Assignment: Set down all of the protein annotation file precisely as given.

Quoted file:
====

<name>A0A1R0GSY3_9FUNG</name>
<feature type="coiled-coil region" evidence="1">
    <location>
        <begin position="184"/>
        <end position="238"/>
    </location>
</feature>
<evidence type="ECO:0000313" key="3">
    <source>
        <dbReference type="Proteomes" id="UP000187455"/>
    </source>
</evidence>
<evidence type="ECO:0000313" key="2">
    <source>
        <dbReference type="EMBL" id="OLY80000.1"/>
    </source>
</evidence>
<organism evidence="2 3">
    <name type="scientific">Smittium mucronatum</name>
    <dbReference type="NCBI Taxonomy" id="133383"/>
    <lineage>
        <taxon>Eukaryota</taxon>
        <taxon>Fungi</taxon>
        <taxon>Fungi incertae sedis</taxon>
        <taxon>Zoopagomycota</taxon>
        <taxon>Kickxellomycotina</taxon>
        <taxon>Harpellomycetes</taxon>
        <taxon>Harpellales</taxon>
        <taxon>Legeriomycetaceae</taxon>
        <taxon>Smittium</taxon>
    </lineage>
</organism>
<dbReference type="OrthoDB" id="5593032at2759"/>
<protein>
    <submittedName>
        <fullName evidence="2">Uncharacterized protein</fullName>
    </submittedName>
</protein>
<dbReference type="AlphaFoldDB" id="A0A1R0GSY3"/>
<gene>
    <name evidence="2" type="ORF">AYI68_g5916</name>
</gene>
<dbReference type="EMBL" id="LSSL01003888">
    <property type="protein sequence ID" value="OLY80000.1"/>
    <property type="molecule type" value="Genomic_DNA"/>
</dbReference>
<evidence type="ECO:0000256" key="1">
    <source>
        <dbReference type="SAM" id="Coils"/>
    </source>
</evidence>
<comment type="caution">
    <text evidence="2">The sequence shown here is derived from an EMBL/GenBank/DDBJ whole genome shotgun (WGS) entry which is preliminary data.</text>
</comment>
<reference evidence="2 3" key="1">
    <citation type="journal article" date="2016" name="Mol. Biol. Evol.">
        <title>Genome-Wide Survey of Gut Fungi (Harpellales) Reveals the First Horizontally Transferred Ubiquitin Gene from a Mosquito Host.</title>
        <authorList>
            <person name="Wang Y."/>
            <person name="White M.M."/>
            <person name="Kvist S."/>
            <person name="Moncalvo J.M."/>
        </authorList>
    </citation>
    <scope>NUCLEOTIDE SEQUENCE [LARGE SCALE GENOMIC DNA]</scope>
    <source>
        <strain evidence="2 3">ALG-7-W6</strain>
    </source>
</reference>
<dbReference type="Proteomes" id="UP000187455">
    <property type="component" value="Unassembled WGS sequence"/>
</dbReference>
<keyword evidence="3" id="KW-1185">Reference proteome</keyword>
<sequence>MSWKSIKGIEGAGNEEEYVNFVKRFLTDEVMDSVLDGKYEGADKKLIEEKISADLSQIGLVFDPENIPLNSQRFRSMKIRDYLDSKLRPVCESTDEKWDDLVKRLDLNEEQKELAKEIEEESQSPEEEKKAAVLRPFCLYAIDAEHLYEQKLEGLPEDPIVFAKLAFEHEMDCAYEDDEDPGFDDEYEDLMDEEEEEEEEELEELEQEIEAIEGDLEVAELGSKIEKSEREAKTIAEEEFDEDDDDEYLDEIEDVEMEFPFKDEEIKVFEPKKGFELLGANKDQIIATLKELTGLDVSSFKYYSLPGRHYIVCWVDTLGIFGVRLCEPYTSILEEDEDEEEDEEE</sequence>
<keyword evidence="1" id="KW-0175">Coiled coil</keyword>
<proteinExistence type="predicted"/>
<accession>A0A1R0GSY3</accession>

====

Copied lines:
<name>A0A1R0GSY3_9FUNG</name>
<feature type="coiled-coil region" evidence="1">
    <location>
        <begin position="184"/>
        <end position="238"/>
    </location>
</feature>
<evidence type="ECO:0000313" key="3">
    <source>
        <dbReference type="Proteomes" id="UP000187455"/>
    </source>
</evidence>
<evidence type="ECO:0000313" key="2">
    <source>
        <dbReference type="EMBL" id="OLY80000.1"/>
    </source>
</evidence>
<organism evidence="2 3">
    <name type="scientific">Smittium mucronatum</name>
    <dbReference type="NCBI Taxonomy" id="133383"/>
    <lineage>
        <taxon>Eukaryota</taxon>
        <taxon>Fungi</taxon>
        <taxon>Fungi incertae sedis</taxon>
        <taxon>Zoopagomycota</taxon>
        <taxon>Kickxellomycotina</taxon>
        <taxon>Harpellomycetes</taxon>
        <taxon>Harpellales</taxon>
        <taxon>Legeriomycetaceae</taxon>
        <taxon>Smittium</taxon>
    </lineage>
</organism>
<dbReference type="OrthoDB" id="5593032at2759"/>
<protein>
    <submittedName>
        <fullName evidence="2">Uncharacterized protein</fullName>
    </submittedName>
</protein>
<dbReference type="AlphaFoldDB" id="A0A1R0GSY3"/>
<gene>
    <name evidence="2" type="ORF">AYI68_g5916</name>
</gene>
<dbReference type="EMBL" id="LSSL01003888">
    <property type="protein sequence ID" value="OLY80000.1"/>
    <property type="molecule type" value="Genomic_DNA"/>
</dbReference>
<evidence type="ECO:0000256" key="1">
    <source>
        <dbReference type="SAM" id="Coils"/>
    </source>
</evidence>
<comment type="caution">
    <text evidence="2">The sequence shown here is derived from an EMBL/GenBank/DDBJ whole genome shotgun (WGS) entry which is preliminary data.</text>
</comment>
<reference evidence="2 3" key="1">
    <citation type="journal article" date="2016" name="Mol. Biol. Evol.">
        <title>Genome-Wide Survey of Gut Fungi (Harpellales) Reveals the First Horizontally Transferred Ubiquitin Gene from a Mosquito Host.</title>
        <authorList>
            <person name="Wang Y."/>
            <person name="White M.M."/>
            <person name="Kvist S."/>
            <person name="Moncalvo J.M."/>
        </authorList>
    </citation>
    <scope>NUCLEOTIDE SEQUENCE [LARGE SCALE GENOMIC DNA]</scope>
    <source>
        <strain evidence="2 3">ALG-7-W6</strain>
    </source>
</reference>
<dbReference type="Proteomes" id="UP000187455">
    <property type="component" value="Unassembled WGS sequence"/>
</dbReference>
<keyword evidence="3" id="KW-1185">Reference proteome</keyword>
<sequence>MSWKSIKGIEGAGNEEEYVNFVKRFLTDEVMDSVLDGKYEGADKKLIEEKISADLSQIGLVFDPENIPLNSQRFRSMKIRDYLDSKLRPVCESTDEKWDDLVKRLDLNEEQKELAKEIEEESQSPEEEKKAAVLRPFCLYAIDAEHLYEQKLEGLPEDPIVFAKLAFEHEMDCAYEDDEDPGFDDEYEDLMDEEEEEEEEELEELEQEIEAIEGDLEVAELGSKIEKSEREAKTIAEEEFDEDDDDEYLDEIEDVEMEFPFKDEEIKVFEPKKGFELLGANKDQIIATLKELTGLDVSSFKYYSLPGRHYIVCWVDTLGIFGVRLCEPYTSILEEDEDEEEDEEE</sequence>
<keyword evidence="1" id="KW-0175">Coiled coil</keyword>
<proteinExistence type="predicted"/>
<accession>A0A1R0GSY3</accession>